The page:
As the drilling ramps up, hundreds of trucks will be driving over Susquehanna County’s many dirt roads, he said. The unstable roads combined with the county’s many waterways create 2,712 potential pollution sites, he said. “In a few weeks, it’s really going to be interesting to see how these roads don’t hold up,” he said.

Garner’s district has approved only one erosion and sedimentation plan and just two others have been submitted, he said. All the activity and unresolved concerns have created a swirl of public speculation, he said. “I’ve been with the district 15 years. I have never heard anything create rumors like this.”

Rory Sweeney, a Times Leader staff writer, may be reached at 970-7418.

Copyright: Times Leader

Gas wells a mixed blessing on property

Lucrative leasing deals are possible for area residents. Negatives: Noise, pollution.

The opportunity won’t come to most Northeastern Pennsylvania landowners, but those offered a natural-gas well will face life-changing effects, both positive and negative.

“It’s going to transform Pennsylvania, there’s no doubt about it,” said Ken Balliet, a Penn State Cooperative Extension director well-versed in gas-lease issues. “This whole Marcellus shale play is highly speculative” for the gas companies, he said, because it’s not very well studied, but landowners who land lucrative deals will see it otherwise. “When you hand someone a check for half a million dollars, that’s not very speculative.”

Add to that well-siting and annual royalty payments, and suddenly the problem becomes trying to find tax havens for the profits.

The tradeoff, however, is an unexpected and sometimes unwelcome bustling of activity — trucks, noise and pollution. Many of the changes will come and go, but some – like a clear-cut well site or a noisy compression station – will remain for decades.

It’s a sacrifice Jerry Riaubia is willing to make on his 16 acres in Sweet Valley – if the right number is on the checks and they keep coming. “If I had an income for my family, it would be well worth it,” he said. “We could help the economy out if we had that money. It could save our economy.”

For many rural landowners, the offers are difficult to pass up. Reports of leases offered at $2,500 per acre are common as close as Wyoming County, and companies have increased production royalties from the state-mandated 12.5 percent to 18 percent as owners become more educated.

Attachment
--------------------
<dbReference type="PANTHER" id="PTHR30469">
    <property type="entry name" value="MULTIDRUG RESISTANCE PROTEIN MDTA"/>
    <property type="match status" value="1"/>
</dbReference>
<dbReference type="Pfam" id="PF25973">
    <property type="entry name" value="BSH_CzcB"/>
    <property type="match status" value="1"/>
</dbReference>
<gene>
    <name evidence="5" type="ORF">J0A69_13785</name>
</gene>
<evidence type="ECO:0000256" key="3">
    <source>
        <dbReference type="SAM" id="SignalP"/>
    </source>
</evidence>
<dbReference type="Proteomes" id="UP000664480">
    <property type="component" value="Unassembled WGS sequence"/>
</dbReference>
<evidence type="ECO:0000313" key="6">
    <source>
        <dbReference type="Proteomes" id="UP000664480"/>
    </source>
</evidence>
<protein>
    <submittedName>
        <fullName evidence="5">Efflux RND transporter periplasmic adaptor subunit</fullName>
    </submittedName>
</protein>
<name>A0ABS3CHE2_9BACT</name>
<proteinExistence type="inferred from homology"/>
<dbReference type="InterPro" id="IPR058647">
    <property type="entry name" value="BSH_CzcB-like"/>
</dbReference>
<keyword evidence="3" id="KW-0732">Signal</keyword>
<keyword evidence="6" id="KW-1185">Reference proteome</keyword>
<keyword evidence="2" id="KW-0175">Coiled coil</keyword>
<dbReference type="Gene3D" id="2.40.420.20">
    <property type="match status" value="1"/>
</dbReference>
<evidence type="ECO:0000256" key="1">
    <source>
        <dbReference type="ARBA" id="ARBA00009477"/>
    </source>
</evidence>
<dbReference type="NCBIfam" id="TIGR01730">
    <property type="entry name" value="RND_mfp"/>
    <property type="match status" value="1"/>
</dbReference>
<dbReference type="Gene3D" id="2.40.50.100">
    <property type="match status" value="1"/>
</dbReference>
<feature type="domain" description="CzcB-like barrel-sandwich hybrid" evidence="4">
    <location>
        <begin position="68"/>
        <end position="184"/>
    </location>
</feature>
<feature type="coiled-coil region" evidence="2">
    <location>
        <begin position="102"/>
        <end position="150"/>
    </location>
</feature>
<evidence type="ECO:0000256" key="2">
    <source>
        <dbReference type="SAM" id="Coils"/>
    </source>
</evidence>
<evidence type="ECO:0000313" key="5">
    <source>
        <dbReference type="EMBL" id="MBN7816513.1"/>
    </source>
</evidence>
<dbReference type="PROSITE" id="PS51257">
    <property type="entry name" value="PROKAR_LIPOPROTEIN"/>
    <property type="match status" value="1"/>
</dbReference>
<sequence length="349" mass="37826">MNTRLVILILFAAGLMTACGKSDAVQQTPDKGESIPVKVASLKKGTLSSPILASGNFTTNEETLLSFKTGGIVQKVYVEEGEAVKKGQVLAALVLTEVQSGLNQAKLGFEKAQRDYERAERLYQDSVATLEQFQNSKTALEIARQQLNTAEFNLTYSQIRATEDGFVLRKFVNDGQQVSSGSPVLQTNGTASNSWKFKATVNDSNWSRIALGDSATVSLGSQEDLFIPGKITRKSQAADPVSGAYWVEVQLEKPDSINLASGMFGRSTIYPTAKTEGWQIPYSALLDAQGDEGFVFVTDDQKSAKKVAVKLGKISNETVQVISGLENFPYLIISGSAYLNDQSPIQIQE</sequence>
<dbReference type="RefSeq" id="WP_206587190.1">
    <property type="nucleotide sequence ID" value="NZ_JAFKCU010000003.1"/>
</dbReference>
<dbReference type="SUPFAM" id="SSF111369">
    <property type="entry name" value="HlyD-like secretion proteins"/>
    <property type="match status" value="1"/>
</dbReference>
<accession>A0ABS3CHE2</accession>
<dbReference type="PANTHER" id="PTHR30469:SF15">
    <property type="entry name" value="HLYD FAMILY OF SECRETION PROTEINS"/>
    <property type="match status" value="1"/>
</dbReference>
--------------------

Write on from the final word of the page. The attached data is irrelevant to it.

Even with just his 16 acres in a standard 600-acre drilling unit, and estimating modest gas extraction at 18 percent royalties on a single well, Riaubia stands to pocket around $117,000 over the well’s lifetime, according to, a Web site run by landowners who were approached early on about leasing.

That’s only the profits from a single well, and far more than one can exist at a site. “We heard of one company had drilled 27 on one pad,” said Tom Murphy, a Penn State Cooperative Extension educator.

And as oil prices increase, so will natural gas prices, according to a 2005 report by the Schlumberger oil and gas company. “The price of gas is linked to oil and based on each fuel’s heating value,” the report notes. “As long as oil prices remain high, there is no reason for natural gas prices to go down. Although gas is abundant in much of the world, it is expensive and potentially dangerous to transport internationally.”

That financial windfall might be just a pipedream for Luzerne County residents, though.

Chesapeake Energy Corp., one of the largest leaseholders in the Marcellus play, isn’t leasing in the county, according to Matt Sheppard, the company’s director of corporate development. A single listing exists for Luzerne County on the gas lease Web site’s lease tracker. Signed in late May, the five-year offer was $1,500 per acre with 15 percent royalties.

While Riaubia said he hasn’t been approached by any companies, land groups in northern municipalities in the county, such as Franklin Township, have been negotiating. Rod McGuirk, who owns 56 acres in the township, said owners there have been offered $1,800 per acre. “They’re just preliminary offers, but we’re excited,” he said.

That excitement could quickly wane if problems crop up or owners are unprepared for the realities of drilling. Unlike other unconventional gas sources, shale wells produce consistently over three decades, so well sites are more or less permanent. Even after sites are reclaimed, some infrastructure is left behind.

Also, because gas is transported nationally through lines that are more compressed than regional distribution lines, noisy compression stations will need to be installed in what are otherwise bucolically quiet locales.

Then there’s the potential to unearth radioactive materials, acid-producing minerals and deplete water resources. In fact, after concerns arose about the amount of water necessary to drill a well, the state Department of Environmental Protection included an addendum to its drilling permit that addresses water usage and is specific to Marcellus shale.

Still, officials assure that regulatory agencies are keeping tabs on drillers. “There’s an awful lot of eyes watching the streams up there,” DEP spokesman Tom Rathbun said. “So these guys aren’t just going to be able to dump stuff. … If they start killing streams, a lot of people are going to find out quickly.”

And aside from that, he said, the financials force the industry to regulate itself. “The Marcellus shale is not really a business for fly-by-nighters,” he said. “You don’t throw $10 million away because you were cutting corners on an environmental regulation. Now that they know we’re watching … there’s too much money on the line for these guys to do stupid mistakes or to cut corners.”

Rory Sweeney, a Times Leader staff writer, may be reached at 970-7418.

Copyright: Times Leader

Marcellus Shale in Pennsylvania

A discussion about Marcellus Shale in Pennsylvania and implications for natural gas development. Guest Tom Murphy, host Dave Messersmith, both Penn State Extension Educators.
More in